There were a lot of musical disappointments in 2011. Dr. Dre’s Detox album still wasn’t released. New albums by major artists like Wilco, the Strokes, Radiohead, and Lady Gaga didn’t meet expectations. But there were a lot of good things in 2011 too; some acts found their artistic footing and some returned to form. A few amazing musical groups burst onto the scene seemingly out of nowhere. Some great unheard music was finally released after years of fans patiently waiting. So here are the ten best albums of 2011 in alphabetical order.
Adele – 21
This is one of the biggest steps between a debut and second album in recent memory. On 21 Adele downplays Motown influences and concentrates instead on “British soul” and piano ballads. The sparser instrumentation is a terrific showcase for her big vocals. She’s much more confident in both her literal and artistic voice. While this is yet another break-up album, the lyrics are more than trite. Her couplets are almost reminiscent of Joni Mitchell. Adele has found herself, and her confidences shines through.
Architecture in Helsinki – Moment Bends
A few years ago Architecture in Helsinki abandoned their whispery indie rock for New Wave Pop with 21st century electronic flourishes. That sounds like an ironic joke by a hipster band, but it’s not. This album is completely unabashed in its love for that sound, and Architecture in Helsinki happen to be darn good at it, too. When a band is having this much fun making music, it’s hard for it not have fun listening to it.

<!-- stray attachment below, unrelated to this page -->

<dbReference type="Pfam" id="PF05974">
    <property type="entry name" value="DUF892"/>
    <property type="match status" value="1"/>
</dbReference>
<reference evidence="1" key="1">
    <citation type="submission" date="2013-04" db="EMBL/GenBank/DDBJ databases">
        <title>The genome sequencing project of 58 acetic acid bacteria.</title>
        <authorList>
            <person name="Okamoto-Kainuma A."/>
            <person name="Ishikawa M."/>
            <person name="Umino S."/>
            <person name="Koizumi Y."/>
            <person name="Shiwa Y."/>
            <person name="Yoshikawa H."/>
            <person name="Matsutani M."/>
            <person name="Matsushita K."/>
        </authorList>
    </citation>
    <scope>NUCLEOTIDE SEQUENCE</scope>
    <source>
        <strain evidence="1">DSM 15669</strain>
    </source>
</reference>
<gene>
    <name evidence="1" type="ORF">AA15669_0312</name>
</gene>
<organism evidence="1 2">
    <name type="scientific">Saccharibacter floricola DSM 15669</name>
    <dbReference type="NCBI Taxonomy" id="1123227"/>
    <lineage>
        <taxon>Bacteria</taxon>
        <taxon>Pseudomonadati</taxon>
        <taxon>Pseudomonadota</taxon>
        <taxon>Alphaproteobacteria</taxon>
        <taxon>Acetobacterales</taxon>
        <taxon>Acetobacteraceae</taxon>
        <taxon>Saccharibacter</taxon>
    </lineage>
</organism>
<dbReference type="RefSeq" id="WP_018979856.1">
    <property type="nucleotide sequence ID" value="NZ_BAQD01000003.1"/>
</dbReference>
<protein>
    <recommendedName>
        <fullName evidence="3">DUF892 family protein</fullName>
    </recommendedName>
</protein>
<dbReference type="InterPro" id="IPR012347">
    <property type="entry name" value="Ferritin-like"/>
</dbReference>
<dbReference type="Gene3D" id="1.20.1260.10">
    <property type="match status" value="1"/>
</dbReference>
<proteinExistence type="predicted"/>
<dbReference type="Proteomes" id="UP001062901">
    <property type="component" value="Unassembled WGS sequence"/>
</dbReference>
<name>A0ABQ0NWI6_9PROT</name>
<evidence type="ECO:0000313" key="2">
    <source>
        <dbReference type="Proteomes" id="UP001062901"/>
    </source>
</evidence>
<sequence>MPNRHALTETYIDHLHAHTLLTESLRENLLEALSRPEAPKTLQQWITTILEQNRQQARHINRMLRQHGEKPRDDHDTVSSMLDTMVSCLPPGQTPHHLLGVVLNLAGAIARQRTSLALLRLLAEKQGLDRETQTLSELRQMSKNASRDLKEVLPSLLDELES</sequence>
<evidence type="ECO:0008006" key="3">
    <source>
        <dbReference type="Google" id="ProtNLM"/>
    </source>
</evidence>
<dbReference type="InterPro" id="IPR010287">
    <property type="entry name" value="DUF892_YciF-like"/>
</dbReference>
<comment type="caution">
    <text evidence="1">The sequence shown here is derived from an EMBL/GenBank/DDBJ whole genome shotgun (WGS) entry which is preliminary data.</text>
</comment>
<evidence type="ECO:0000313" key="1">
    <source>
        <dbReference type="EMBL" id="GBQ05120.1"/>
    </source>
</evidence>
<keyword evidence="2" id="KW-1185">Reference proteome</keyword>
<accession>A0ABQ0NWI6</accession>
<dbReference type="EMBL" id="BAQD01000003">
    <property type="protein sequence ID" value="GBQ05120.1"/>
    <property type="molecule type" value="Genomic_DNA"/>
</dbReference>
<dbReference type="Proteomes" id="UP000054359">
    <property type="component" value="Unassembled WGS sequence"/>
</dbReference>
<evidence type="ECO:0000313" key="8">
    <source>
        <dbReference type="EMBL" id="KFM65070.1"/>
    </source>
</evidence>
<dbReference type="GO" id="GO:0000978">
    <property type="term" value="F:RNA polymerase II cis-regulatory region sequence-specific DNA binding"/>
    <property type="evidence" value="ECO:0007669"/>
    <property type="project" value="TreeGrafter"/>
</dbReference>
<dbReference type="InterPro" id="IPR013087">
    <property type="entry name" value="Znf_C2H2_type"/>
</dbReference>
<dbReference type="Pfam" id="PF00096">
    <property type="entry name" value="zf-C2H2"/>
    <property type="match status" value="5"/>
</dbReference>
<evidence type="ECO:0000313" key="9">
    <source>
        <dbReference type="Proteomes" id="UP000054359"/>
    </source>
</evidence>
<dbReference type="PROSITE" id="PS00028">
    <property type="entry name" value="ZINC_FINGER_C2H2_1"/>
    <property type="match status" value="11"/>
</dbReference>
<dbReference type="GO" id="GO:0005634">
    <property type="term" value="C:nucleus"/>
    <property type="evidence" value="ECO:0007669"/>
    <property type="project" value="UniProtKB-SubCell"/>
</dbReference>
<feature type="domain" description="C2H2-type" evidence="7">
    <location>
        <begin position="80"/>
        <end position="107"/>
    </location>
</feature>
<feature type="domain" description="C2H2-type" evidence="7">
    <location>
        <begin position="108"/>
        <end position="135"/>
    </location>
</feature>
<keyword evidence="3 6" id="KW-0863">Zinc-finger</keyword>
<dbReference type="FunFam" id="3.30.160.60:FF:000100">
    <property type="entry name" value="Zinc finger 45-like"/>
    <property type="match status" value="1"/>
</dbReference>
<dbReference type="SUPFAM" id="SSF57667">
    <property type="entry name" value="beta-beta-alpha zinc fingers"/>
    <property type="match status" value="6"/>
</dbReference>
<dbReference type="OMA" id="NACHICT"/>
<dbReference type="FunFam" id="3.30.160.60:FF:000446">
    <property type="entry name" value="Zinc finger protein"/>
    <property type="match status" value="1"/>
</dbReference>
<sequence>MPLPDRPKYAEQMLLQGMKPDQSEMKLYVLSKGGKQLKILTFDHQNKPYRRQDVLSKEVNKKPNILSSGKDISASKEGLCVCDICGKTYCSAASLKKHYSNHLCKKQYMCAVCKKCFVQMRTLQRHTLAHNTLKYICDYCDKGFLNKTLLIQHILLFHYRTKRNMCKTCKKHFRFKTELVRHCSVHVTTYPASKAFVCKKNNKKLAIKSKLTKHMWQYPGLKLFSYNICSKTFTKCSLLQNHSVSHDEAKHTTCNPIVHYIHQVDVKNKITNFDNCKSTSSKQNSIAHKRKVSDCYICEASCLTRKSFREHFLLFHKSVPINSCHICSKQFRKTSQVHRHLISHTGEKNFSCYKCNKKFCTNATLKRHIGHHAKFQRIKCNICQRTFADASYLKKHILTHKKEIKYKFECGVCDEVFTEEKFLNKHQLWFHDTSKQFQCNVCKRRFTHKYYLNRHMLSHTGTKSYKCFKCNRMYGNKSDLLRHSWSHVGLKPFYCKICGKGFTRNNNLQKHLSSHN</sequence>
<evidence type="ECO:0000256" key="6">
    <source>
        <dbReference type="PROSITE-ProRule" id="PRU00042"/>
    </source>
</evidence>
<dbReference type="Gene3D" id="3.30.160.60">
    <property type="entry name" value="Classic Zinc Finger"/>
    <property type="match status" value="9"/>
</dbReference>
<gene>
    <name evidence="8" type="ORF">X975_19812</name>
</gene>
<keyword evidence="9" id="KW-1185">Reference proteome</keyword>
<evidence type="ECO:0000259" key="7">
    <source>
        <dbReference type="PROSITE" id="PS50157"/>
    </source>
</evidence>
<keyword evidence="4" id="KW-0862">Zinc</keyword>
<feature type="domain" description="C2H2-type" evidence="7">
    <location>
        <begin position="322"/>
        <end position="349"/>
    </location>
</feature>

The Beach Boys – The Smile Sessions
This lost classic was finally released and it actually met expectations. When Brian Wilson released Brian Wilson’s Smile in 2004, it seemed like this concept album was an overly ambitious and perhaps unfocused project. The 2004 version felt soulless as well. But hearing the original Beach Boys recordings of SMiLE it becomes the album that Brian Wilson was trying to make, the “teenage symphony to God”. It captures the spirit of a teenager lost between childhood and adulthood through its song cycles, abstract lyrics, over-instrumentation, and gorgeous melodies. It probably would have changed Rock music forever if it had come out in the 60s or 70s.
The Decemberists – The King is Dead
The Decemberists move away from their unique indie/baroque/sea shanty sound to more of an alt-country sound. Surprisingly the plainer sound suits them well. Colin Meloy’s lyrics are sharper than they have been in years and his melodies are no longer dragged down by avant-garde song structure. The Decemberists’ best album in a few years may be their most accessible ever.
Fountains of Wayne – Sky Full of Holes
Fountains of Wayne have been crafting hummable power-pop based on life’s mundane details for about 15 years now. Their ability to tell a story in song using simple minutiae rivals Paul McCartney. This album is a little more mature than its predecessors. There is more depth and meaning behind those details. It also happens to be their most consistent album in over a decade.
Girls – Father, Son, Holy Ghost
Girls continue their bedroom symphonies with this album. They sound like two kids who listened to a bunch of singer/songwriter, surf-rock, and emo while complaining about girls in high school. It should be terrible, but their songcraft is so strong and their emotions are so relatable. We can all remember when boy/girl things seemed like the most important thing in the world.
The Head and the Heart – The Head and the Heart